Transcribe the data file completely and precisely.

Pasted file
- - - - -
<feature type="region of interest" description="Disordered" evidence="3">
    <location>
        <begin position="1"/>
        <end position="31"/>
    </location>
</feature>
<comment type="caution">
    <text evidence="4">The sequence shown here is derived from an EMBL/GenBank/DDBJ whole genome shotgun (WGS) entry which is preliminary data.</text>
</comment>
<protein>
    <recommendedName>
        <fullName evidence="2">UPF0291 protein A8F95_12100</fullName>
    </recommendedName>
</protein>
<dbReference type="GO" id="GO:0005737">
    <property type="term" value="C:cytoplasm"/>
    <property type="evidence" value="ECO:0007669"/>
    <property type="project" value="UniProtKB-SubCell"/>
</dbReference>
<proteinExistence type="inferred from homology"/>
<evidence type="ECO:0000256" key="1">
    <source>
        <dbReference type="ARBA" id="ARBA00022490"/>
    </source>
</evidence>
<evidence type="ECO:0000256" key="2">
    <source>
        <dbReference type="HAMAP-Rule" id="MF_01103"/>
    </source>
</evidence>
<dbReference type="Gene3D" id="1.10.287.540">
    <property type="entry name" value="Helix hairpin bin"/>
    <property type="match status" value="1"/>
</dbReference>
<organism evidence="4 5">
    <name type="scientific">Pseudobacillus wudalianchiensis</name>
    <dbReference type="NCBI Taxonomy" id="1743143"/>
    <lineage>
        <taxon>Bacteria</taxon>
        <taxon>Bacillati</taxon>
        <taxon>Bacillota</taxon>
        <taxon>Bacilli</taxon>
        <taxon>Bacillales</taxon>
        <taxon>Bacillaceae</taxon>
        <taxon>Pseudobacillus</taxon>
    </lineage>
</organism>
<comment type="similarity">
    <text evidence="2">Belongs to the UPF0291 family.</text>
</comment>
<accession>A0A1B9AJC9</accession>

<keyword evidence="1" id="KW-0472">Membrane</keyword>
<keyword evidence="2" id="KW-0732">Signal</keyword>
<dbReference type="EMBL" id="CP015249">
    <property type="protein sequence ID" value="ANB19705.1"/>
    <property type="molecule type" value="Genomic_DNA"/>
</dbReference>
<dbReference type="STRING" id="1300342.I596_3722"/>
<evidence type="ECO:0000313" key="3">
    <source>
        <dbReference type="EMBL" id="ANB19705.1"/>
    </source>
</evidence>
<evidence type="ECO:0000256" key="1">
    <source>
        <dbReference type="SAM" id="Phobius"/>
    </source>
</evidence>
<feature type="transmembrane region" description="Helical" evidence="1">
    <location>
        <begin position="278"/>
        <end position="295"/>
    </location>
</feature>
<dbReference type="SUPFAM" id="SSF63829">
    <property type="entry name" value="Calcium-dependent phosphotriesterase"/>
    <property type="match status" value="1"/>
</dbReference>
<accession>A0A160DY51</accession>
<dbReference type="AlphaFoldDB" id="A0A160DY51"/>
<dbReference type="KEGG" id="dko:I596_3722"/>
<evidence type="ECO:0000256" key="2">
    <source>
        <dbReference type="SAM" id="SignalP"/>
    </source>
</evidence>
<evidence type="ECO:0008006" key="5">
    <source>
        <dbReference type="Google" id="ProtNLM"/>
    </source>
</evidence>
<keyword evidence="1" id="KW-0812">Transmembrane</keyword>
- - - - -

<feature type="region of interest" description="Disordered" evidence="3">
    <location>
        <begin position="1"/>
        <end position="31"/>
    </location>
</feature>
<comment type="caution">
    <text evidence="4">The sequence shown here is derived from an EMBL/GenBank/DDBJ whole genome shotgun (WGS) entry which is preliminary data.</text>
</comment>
<protein>
    <recommendedName>
        <fullName evidence="2">UPF0291 protein A8F95_12100</fullName>
    </recommendedName>
</protein>
<dbReference type="GO" id="GO:0005737">
    <property type="term" value="C:cytoplasm"/>
    <property type="evidence" value="ECO:0007669"/>
    <property type="project" value="UniProtKB-SubCell"/>
</dbReference>
<proteinExistence type="inferred from homology"/>
<evidence type="ECO:0000256" key="1">
    <source>
        <dbReference type="ARBA" id="ARBA00022490"/>
    </source>
</evidence>
<evidence type="ECO:0000256" key="2">
    <source>
        <dbReference type="HAMAP-Rule" id="MF_01103"/>
    </source>
</evidence>
<dbReference type="Gene3D" id="1.10.287.540">
    <property type="entry name" value="Helix hairpin bin"/>
    <property type="match status" value="1"/>
</dbReference>
<organism evidence="4 5">
    <name type="scientific">Pseudobacillus wudalianchiensis</name>
    <dbReference type="NCBI Taxonomy" id="1743143"/>
    <lineage>
        <taxon>Bacteria</taxon>
        <taxon>Bacillati</taxon>
        <taxon>Bacillota</taxon>
        <taxon>Bacilli</taxon>
        <taxon>Bacillales</taxon>
        <taxon>Bacillaceae</taxon>
        <taxon>Pseudobacillus</taxon>
    </lineage>
</organism>
<comment type="similarity">
    <text evidence="2">Belongs to the UPF0291 family.</text>
</comment>
<accession>A0A1B9AJC9</accession>

<keyword evidence="1" id="KW-0472">Membrane</keyword>
<keyword evidence="2" id="KW-0732">Signal</keyword>
<dbReference type="EMBL" id="CP015249">
    <property type="protein sequence ID" value="ANB19705.1"/>
    <property type="molecule type" value="Genomic_DNA"/>
</dbReference>
<dbReference type="STRING" id="1300342.I596_3722"/>
<evidence type="ECO:0000313" key="3">
    <source>
        <dbReference type="EMBL" id="ANB19705.1"/>
    </source>
</evidence>
<evidence type="ECO:0000256" key="1">
    <source>
        <dbReference type="SAM" id="Phobius"/>
    </source>
</evidence>
<feature type="transmembrane region" description="Helical" evidence="1">
    <location>
        <begin position="278"/>
        <end position="295"/>
    </location>
</feature>
<dbReference type="SUPFAM" id="SSF63829">
    <property type="entry name" value="Calcium-dependent phosphotriesterase"/>
    <property type="match status" value="1"/>
</dbReference>
<accession>A0A160DY51</accession>
<dbReference type="AlphaFoldDB" id="A0A160DY51"/>
<dbReference type="KEGG" id="dko:I596_3722"/>
<evidence type="ECO:0000256" key="2">
    <source>
        <dbReference type="SAM" id="SignalP"/>
    </source>
</evidence>
<evidence type="ECO:0008006" key="5">
    <source>
        <dbReference type="Google" id="ProtNLM"/>
    </source>
</evidence>
<keyword evidence="1" id="KW-0812">Transmembrane</keyword>